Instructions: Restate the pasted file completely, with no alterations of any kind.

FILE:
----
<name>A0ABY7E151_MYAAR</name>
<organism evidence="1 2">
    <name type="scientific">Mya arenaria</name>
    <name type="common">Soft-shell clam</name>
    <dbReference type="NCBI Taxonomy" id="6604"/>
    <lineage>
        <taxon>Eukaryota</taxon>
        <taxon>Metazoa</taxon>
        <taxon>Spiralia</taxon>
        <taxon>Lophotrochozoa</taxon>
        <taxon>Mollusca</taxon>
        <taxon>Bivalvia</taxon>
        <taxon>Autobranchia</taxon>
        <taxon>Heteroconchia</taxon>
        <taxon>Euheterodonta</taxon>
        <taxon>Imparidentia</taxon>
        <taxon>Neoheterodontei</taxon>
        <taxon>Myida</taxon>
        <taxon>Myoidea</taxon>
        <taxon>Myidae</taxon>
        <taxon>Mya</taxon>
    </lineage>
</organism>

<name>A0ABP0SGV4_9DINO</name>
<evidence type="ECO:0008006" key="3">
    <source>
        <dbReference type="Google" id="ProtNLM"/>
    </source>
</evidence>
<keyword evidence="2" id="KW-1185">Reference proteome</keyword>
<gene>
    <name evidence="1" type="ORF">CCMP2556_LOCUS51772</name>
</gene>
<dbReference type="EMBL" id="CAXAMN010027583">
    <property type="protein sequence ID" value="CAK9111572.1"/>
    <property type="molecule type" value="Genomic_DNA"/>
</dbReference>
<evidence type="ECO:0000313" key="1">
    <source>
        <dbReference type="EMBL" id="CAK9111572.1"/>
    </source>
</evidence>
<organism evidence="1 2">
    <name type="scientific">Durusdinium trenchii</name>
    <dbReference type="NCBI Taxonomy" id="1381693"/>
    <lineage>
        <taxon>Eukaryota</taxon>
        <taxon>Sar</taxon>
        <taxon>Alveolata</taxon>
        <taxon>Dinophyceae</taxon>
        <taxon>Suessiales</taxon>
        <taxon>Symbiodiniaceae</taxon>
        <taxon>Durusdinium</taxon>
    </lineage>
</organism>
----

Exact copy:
<name>A0ABY7E151_MYAAR</name>
<organism evidence="1 2">
    <name type="scientific">Mya arenaria</name>
    <name type="common">Soft-shell clam</name>
    <dbReference type="NCBI Taxonomy" id="6604"/>
    <lineage>
        <taxon>Eukaryota</taxon>
        <taxon>Metazoa</taxon>
        <taxon>Spiralia</taxon>
        <taxon>Lophotrochozoa</taxon>
        <taxon>Mollusca</taxon>
        <taxon>Bivalvia</taxon>
        <taxon>Autobranchia</taxon>
        <taxon>Heteroconchia</taxon>
        <taxon>Euheterodonta</taxon>
        <taxon>Imparidentia</taxon>
        <taxon>Neoheterodontei</taxon>
        <taxon>Myida</taxon>
        <taxon>Myoidea</taxon>
        <taxon>Myidae</taxon>
        <taxon>Mya</taxon>
    </lineage>
</organism>

<name>A0ABP0SGV4_9DINO</name>
<evidence type="ECO:0008006" key="3">
    <source>
        <dbReference type="Google" id="ProtNLM"/>
    </source>
</evidence>
<keyword evidence="2" id="KW-1185">Reference proteome</keyword>
<gene>
    <name evidence="1" type="ORF">CCMP2556_LOCUS51772</name>
</gene>
<dbReference type="EMBL" id="CAXAMN010027583">
    <property type="protein sequence ID" value="CAK9111572.1"/>
    <property type="molecule type" value="Genomic_DNA"/>
</dbReference>
<evidence type="ECO:0000313" key="1">
    <source>
        <dbReference type="EMBL" id="CAK9111572.1"/>
    </source>
</evidence>
<organism evidence="1 2">
    <name type="scientific">Durusdinium trenchii</name>
    <dbReference type="NCBI Taxonomy" id="1381693"/>
    <lineage>
        <taxon>Eukaryota</taxon>
        <taxon>Sar</taxon>
        <taxon>Alveolata</taxon>
        <taxon>Dinophyceae</taxon>
        <taxon>Suessiales</taxon>
        <taxon>Symbiodiniaceae</taxon>
        <taxon>Durusdinium</taxon>
    </lineage>
</organism>